Molecular Motors and Brakes Work Together in Cells
Researchers at the University of Pennsylvania School of Medicine have discovered that microtubules – components responsible for shape, movement, and replication within cells – use proteins that act as molecular motors and brakes to organize into their correct structure. If microtubules are not formed properly such basic functions as cell division and transport can go wrong, which may have implications in such disease processes as cancer and dementia. The study, published in the January issue of Cell, is featured on the cover of that issue.
“Up until now motors and brakes were studied separately from microtubules,” says senior author Phong Tran, PhD, Assistant Professor of Cell and Developmental Biology. “This study lets us have a more complete picture.”
Microtubules are structures that help give shape to many types of cells, form the spindle (view video below) – a structure important in cell division – and act as a railroad, of sorts, upon which molecular motors move protein packages for waste removal and nerve transmission.
Microtubules in live fission yeast cell.
In the Cell study, the investigators, working with fission yeast cells, showed that stable end-to-end arrays of microtubules can be achieved by a balance between the sliding by a molecular motor called klp2p and the braking of a microtubule-associated protein (MAP) called ase1p. Specifically, they showed that a preexisting “mother” microtubule acts as a platform on which a new microtubule can be formed (view video below). The new “daughter” microtubule grows and moves along the mother microtubule. In time, the daughter grows beyond the end of the mother to ultimately produce two microtubules, connected by the cross-linking MAP ase1p.
Daughter microtubule (red) being formed on mother microtubule (red), within yeast cell (dashed line). Green represents the molecular motors, the kinesin proteins klp2, of each microtubule.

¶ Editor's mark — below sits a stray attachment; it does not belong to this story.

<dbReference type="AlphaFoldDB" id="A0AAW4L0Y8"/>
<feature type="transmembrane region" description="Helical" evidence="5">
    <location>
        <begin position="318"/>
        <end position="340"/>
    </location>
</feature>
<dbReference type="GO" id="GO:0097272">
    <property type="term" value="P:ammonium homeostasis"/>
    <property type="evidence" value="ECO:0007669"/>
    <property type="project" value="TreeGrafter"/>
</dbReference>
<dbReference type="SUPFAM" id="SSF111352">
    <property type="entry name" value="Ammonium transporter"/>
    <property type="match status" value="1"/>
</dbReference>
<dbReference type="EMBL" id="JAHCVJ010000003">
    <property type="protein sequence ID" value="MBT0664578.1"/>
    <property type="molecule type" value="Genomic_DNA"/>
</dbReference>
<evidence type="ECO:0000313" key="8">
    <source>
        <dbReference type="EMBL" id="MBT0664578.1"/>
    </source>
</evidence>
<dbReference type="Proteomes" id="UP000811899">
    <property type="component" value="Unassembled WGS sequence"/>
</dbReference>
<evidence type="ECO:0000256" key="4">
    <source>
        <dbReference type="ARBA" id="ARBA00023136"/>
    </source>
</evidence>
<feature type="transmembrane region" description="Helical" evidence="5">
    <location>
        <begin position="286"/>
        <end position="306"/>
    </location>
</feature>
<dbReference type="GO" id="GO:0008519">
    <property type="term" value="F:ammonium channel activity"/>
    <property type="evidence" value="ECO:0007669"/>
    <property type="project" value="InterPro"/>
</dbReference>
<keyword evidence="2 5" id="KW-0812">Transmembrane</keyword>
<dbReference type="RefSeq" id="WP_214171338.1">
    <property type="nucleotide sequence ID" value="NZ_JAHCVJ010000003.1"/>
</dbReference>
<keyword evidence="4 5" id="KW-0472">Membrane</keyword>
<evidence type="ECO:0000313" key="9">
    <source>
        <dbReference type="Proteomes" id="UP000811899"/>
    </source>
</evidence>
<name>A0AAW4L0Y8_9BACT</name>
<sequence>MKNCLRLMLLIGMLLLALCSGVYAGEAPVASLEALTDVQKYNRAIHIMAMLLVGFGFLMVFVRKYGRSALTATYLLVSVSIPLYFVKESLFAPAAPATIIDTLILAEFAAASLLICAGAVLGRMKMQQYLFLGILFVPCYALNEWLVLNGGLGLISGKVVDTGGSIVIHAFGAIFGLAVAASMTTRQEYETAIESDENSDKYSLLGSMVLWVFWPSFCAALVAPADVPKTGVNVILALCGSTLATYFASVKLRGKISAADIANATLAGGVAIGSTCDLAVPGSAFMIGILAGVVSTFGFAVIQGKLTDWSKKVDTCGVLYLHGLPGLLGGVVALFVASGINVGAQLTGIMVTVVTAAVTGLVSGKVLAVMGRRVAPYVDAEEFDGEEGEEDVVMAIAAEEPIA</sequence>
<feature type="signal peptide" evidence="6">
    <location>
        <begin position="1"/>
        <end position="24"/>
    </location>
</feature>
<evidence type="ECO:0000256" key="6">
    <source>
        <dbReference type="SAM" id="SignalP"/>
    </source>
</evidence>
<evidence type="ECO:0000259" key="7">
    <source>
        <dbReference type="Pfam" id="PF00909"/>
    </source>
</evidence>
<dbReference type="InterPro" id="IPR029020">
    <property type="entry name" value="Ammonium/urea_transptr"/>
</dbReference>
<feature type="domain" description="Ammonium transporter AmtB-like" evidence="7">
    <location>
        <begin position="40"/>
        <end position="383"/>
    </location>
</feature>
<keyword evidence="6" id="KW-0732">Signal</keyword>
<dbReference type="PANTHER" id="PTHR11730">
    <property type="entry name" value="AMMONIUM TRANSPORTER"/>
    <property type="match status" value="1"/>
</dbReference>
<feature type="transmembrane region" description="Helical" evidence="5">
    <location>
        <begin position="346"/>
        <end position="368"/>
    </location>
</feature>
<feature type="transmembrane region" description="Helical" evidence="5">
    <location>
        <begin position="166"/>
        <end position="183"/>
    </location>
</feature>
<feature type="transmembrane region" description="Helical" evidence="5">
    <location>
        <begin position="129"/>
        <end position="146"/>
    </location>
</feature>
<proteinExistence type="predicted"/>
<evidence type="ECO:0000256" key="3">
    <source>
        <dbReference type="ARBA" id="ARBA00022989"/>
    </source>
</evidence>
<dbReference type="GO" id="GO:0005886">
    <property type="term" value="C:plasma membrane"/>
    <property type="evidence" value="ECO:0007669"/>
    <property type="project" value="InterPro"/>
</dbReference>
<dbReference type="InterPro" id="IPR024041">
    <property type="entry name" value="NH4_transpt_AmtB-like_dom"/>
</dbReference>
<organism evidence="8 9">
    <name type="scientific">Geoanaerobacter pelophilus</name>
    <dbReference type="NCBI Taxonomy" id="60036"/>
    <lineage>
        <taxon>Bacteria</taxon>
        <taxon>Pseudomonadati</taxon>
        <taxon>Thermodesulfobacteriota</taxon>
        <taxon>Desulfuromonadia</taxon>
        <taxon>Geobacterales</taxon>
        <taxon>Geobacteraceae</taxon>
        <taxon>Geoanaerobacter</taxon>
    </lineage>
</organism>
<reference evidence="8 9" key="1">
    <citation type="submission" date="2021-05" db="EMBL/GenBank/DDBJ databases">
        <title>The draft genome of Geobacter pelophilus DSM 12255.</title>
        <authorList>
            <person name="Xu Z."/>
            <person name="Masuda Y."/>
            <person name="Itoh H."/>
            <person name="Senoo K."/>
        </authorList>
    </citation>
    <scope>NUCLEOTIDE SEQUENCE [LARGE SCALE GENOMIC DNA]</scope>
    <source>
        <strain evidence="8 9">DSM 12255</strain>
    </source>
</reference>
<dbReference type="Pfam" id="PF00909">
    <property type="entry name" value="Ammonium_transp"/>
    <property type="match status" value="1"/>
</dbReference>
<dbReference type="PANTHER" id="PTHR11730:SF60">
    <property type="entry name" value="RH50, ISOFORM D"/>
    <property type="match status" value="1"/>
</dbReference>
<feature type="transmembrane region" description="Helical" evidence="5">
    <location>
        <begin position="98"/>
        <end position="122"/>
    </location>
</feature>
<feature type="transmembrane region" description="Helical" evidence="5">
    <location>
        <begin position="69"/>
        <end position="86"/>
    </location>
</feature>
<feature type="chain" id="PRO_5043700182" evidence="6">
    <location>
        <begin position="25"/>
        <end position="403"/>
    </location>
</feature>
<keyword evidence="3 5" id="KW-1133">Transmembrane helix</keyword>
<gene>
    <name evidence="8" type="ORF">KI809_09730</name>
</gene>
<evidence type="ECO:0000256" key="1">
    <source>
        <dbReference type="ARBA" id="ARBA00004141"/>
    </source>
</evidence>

“Imagine that the daughter microtubule is a short train on the track of the mother microtubule,” explains Tran. “The molecular motor is the train’s engine, but the problem is that the cargo – the molecular brakes – gets longer, slowing down the daughter train. But when the train gets to the end of the track it remains attached to the end of mother microtubule. At the tail end, it stops moving and that defines the region of overlap. Our work shows that the cell can make microtubule structures of defined lengths stable by coordinating the sliding of the motors and the slowing of the brakes.”
If microtubule-based structures are not formed properly because of failures in brakes or motors, such basic functions as cell division and cell transport can go awry, with such diseases as cancer and dementia possibly resulting. “For the first time we have shown how MAPs and motors work together in a mechanistic way,” says Tran. “This is important and it will make other people who study microtubules rethink how they study the cell.”
Co-authors are Marcel E. Jansen, Isabelle Loïodice, and Chuanhai Fu, all from Penn, and Rose Loughlin, Damian Brunner, and François J. Nédélec from the European Molecular Biology Laboratory, Heidelberg, Germany. The research was sponsored by the National Institutes of Health.
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